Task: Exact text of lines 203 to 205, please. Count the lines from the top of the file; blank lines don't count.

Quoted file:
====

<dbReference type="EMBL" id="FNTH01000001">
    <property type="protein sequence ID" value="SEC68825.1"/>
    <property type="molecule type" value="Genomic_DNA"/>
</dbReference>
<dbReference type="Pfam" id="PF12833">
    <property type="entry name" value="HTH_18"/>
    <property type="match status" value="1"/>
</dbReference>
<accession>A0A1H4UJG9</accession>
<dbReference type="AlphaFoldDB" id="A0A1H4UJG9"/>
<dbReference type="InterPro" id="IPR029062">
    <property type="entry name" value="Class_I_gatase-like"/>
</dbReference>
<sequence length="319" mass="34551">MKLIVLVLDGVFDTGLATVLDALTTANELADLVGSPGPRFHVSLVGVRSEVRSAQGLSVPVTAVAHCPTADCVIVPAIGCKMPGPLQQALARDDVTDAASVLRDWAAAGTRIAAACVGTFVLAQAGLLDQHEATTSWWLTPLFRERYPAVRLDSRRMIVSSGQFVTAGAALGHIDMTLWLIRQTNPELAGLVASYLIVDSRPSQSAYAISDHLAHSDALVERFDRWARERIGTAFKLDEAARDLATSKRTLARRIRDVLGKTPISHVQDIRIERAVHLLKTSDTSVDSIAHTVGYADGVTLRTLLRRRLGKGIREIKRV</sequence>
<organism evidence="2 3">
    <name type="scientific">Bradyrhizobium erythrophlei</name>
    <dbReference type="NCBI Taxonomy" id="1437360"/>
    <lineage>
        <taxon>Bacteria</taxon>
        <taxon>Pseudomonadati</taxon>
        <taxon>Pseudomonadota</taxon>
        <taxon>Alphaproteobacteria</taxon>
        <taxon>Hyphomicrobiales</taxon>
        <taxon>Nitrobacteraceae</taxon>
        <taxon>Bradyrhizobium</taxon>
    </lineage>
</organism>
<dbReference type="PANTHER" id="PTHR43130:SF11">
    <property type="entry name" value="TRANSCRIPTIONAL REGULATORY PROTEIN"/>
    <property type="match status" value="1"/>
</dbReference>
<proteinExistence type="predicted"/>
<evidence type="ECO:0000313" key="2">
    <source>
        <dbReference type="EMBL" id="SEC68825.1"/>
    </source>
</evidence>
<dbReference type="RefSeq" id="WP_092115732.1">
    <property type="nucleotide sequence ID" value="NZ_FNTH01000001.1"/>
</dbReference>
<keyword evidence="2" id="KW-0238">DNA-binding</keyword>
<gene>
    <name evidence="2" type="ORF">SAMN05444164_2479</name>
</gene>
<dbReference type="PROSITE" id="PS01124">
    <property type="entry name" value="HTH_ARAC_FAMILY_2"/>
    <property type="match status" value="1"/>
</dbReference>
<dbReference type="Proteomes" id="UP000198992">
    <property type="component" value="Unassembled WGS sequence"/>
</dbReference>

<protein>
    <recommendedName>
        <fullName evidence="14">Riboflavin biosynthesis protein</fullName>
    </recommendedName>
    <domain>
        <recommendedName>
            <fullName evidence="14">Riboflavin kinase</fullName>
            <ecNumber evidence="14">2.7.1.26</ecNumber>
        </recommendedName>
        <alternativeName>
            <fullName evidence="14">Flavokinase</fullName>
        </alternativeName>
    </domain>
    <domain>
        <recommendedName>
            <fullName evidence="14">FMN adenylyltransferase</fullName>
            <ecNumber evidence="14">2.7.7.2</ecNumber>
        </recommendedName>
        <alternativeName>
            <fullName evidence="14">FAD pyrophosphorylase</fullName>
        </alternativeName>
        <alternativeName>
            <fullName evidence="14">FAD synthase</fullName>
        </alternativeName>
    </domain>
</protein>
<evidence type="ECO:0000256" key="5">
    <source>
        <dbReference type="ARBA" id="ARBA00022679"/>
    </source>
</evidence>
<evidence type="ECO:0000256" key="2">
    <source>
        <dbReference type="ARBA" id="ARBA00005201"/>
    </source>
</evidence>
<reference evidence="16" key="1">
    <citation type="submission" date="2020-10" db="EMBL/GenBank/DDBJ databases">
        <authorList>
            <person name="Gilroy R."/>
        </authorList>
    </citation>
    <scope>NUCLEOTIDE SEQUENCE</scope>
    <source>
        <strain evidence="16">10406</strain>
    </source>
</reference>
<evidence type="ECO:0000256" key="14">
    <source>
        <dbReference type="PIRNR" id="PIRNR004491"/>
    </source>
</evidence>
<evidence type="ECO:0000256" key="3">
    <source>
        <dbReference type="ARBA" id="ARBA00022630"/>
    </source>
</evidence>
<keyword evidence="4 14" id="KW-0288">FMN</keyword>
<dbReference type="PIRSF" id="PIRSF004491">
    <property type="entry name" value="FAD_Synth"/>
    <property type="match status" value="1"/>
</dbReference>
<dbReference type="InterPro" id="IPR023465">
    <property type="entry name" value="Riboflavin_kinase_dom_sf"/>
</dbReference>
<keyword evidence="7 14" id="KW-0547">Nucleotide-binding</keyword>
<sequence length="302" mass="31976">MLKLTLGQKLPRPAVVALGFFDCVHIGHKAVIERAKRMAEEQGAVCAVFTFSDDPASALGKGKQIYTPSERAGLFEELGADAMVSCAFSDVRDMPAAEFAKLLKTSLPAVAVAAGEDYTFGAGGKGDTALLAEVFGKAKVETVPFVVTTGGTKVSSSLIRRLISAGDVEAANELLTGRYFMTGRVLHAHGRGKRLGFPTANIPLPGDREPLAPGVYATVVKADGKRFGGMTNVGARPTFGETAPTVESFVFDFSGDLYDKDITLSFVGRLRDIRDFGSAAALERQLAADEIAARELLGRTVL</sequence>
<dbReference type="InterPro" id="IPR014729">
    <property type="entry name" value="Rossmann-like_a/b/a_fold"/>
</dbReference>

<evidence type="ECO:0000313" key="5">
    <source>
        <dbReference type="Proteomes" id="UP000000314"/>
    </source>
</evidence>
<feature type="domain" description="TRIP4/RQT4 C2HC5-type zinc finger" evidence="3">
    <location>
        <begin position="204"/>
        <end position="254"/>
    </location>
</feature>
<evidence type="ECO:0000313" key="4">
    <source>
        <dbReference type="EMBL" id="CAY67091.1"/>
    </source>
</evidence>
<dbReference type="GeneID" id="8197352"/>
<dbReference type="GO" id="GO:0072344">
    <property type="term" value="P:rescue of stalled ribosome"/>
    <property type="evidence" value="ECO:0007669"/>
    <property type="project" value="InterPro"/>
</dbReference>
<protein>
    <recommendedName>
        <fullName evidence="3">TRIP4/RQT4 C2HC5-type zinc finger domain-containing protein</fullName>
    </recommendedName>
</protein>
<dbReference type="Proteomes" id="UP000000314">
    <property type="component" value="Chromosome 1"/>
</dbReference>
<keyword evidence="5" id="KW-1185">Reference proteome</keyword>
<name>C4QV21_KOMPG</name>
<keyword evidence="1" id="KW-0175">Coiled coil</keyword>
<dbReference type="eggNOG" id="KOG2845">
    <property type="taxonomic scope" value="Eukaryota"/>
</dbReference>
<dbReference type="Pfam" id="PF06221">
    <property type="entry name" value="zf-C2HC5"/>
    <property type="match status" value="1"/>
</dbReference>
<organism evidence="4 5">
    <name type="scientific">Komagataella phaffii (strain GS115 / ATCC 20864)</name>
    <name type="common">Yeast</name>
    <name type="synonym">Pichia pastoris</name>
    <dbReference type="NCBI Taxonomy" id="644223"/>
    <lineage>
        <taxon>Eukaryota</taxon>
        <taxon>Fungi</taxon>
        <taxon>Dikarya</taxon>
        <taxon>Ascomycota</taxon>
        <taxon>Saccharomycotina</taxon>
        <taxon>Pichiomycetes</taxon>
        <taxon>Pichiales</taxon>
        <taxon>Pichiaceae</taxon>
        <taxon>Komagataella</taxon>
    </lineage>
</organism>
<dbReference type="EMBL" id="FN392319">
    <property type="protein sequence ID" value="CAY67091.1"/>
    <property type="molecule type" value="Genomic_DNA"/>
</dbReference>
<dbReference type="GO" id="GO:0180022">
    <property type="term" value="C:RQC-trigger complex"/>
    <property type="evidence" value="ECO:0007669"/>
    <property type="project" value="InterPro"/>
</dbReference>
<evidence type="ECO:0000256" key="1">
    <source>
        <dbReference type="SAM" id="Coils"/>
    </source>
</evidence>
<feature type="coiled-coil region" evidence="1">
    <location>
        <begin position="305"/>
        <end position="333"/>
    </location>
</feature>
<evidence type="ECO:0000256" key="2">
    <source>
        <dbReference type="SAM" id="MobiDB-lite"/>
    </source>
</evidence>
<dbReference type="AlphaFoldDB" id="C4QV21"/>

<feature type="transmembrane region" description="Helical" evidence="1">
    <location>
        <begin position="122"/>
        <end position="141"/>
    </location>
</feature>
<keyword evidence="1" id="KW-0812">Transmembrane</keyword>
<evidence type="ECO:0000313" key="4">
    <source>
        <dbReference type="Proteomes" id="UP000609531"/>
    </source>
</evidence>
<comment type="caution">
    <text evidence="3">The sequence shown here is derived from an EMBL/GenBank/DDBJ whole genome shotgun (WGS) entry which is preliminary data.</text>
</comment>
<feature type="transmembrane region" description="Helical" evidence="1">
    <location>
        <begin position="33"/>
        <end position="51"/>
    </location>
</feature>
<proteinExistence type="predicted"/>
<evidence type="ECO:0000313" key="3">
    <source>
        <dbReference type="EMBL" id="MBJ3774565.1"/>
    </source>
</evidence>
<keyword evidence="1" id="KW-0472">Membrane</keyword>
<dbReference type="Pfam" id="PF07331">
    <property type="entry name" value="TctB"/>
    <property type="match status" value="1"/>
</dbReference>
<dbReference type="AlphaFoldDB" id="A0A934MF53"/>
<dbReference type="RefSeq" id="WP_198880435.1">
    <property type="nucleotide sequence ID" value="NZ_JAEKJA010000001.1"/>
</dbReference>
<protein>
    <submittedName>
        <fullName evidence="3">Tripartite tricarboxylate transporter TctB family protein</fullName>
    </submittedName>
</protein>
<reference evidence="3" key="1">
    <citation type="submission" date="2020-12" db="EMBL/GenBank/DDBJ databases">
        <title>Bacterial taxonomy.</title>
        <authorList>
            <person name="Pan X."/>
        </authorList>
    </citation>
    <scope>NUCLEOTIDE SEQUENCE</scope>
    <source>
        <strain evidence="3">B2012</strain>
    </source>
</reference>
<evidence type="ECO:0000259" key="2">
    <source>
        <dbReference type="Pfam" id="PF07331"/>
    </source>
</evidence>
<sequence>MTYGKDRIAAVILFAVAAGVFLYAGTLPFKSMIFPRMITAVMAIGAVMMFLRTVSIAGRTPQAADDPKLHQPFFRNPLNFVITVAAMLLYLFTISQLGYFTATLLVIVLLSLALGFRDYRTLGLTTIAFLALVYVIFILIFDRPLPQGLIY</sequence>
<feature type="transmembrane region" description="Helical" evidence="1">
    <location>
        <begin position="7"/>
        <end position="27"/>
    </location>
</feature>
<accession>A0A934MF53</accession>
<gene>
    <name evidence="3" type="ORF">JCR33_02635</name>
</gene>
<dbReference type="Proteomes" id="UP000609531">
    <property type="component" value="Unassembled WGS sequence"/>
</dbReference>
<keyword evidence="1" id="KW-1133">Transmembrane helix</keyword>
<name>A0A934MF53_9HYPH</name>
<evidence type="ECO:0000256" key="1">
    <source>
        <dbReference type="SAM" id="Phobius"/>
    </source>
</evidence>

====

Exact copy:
</evidence>
<dbReference type="AlphaFoldDB" id="C4QV21"/>

<feature type="transmembrane region" description="Helical" evidence="1">